Historic Regeneration is Planned of Penicuik

Historic Regeneration is Planned of Penicuik

A historic regeneration is planned of Penicuik. In order to carry out the needed refurbishment works, Midlothian Council has appointed specialist regeneration consultant Douglas Wheeler Associates and the architects Austin-Smith:Lord. These two companies have been appointed to work with the residents of Penicuik in order to come up with a range of proposals for the regeneration work that is needed in the town.

Austin-Smith:Lord has been in operation since 1949 and was first established by Mike and Inette Austin-Smith. Since being established the company has expanded and now hires more than 50 people and operates from a number of different studion in the UK, including Glasgow, Bristol, Liverpool, London and Cardiff. The architect’s firm has been recognised over the years with more than 150 different awards and accreditation’s and has also managed to successfully deliver more than 5,000 projects which include a number of buildings that are of national importance.

The scheme of work has been granted some funding by the Heritage Fund Lottery. Engaging with the community is the first step in this regeneration process, then a repair proposal will be created which will cover the work to repair some of the older buildings in the town centre as well as carrying out repairs to the roads and streets. There could also be a proposed development that could lead to a number of new community activities held in the town centre.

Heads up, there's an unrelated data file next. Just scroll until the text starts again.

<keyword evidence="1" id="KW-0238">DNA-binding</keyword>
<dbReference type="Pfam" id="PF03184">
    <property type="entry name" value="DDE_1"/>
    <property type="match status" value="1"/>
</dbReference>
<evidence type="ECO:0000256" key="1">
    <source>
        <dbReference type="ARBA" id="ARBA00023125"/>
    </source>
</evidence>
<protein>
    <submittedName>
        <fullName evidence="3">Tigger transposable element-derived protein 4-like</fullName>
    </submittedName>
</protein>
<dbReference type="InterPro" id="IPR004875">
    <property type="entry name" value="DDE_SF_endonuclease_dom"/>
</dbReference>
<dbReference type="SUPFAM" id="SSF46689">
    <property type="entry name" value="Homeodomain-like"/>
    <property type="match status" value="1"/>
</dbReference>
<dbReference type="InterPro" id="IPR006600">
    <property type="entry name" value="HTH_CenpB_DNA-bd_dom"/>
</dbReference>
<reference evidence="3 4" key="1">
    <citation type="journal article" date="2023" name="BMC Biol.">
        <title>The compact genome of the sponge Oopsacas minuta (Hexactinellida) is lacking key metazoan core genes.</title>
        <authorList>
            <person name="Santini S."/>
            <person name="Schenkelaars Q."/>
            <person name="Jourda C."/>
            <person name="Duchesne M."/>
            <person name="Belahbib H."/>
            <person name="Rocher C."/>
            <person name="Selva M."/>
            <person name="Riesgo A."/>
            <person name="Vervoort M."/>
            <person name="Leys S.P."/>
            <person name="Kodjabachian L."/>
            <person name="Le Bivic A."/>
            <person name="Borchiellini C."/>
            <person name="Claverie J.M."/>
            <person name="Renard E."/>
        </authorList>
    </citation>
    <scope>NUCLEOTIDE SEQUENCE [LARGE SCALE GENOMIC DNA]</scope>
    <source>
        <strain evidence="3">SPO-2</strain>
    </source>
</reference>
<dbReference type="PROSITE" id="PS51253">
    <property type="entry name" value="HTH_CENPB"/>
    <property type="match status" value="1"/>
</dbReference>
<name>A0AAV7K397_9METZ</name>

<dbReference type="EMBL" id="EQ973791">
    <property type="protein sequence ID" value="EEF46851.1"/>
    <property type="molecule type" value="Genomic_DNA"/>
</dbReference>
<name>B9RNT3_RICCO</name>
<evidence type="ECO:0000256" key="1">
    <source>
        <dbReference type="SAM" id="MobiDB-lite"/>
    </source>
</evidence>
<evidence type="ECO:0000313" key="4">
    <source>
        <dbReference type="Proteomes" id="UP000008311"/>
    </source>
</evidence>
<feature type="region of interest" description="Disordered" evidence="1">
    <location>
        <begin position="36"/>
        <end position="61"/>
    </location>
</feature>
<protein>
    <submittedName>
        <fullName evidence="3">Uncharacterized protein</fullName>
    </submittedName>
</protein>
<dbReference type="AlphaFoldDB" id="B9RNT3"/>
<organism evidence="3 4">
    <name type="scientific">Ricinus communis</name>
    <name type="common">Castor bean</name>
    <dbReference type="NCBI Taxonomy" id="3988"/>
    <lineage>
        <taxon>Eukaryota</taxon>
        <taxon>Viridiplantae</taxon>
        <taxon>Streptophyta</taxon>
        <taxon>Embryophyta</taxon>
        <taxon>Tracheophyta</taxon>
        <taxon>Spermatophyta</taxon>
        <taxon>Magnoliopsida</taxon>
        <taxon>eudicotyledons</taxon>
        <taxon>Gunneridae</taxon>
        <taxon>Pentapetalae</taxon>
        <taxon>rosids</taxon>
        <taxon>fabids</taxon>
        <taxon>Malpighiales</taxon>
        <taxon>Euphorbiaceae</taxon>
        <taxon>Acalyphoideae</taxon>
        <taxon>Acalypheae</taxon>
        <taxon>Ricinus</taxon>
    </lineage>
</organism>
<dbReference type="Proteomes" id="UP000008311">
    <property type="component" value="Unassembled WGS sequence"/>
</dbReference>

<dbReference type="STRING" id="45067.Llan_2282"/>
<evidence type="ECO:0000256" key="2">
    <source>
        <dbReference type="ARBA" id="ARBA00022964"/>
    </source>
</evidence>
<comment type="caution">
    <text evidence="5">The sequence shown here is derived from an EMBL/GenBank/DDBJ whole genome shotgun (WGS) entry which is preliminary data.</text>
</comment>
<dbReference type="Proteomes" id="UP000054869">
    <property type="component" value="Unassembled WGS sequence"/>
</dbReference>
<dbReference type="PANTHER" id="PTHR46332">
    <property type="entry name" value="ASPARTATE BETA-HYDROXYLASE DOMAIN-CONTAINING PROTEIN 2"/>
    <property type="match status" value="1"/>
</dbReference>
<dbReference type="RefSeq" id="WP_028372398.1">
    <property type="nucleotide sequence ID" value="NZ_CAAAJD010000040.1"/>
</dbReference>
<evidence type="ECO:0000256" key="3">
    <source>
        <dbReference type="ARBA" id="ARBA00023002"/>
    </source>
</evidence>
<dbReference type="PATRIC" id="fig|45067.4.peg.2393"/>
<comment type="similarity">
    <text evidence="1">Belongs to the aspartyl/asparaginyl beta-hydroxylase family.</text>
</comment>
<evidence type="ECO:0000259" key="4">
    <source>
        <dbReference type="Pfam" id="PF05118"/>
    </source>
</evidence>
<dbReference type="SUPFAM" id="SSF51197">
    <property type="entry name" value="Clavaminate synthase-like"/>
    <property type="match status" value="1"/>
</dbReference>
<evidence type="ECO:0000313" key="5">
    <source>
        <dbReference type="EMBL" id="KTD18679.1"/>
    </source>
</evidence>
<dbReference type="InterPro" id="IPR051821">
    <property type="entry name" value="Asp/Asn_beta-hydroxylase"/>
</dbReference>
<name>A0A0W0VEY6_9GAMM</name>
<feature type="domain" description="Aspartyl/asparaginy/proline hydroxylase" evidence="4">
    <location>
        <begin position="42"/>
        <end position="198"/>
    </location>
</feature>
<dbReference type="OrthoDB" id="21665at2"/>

After all of the relevant information has been gathered as part of a proposal, another application will be put forward to the Heritage lottery fund for further funding. If this extra funding is granted by the fund, it is estimated that more than £1.69 million could be granted to carry out the work to breathe new life into the town centre. On top of this, if the second round of funding is approved, an extra £725,000 would be released from Historic Environment Scotland. If approved the funding will be released from April next year and will be released gradually over the course of five years in order to see the necessary work completed.


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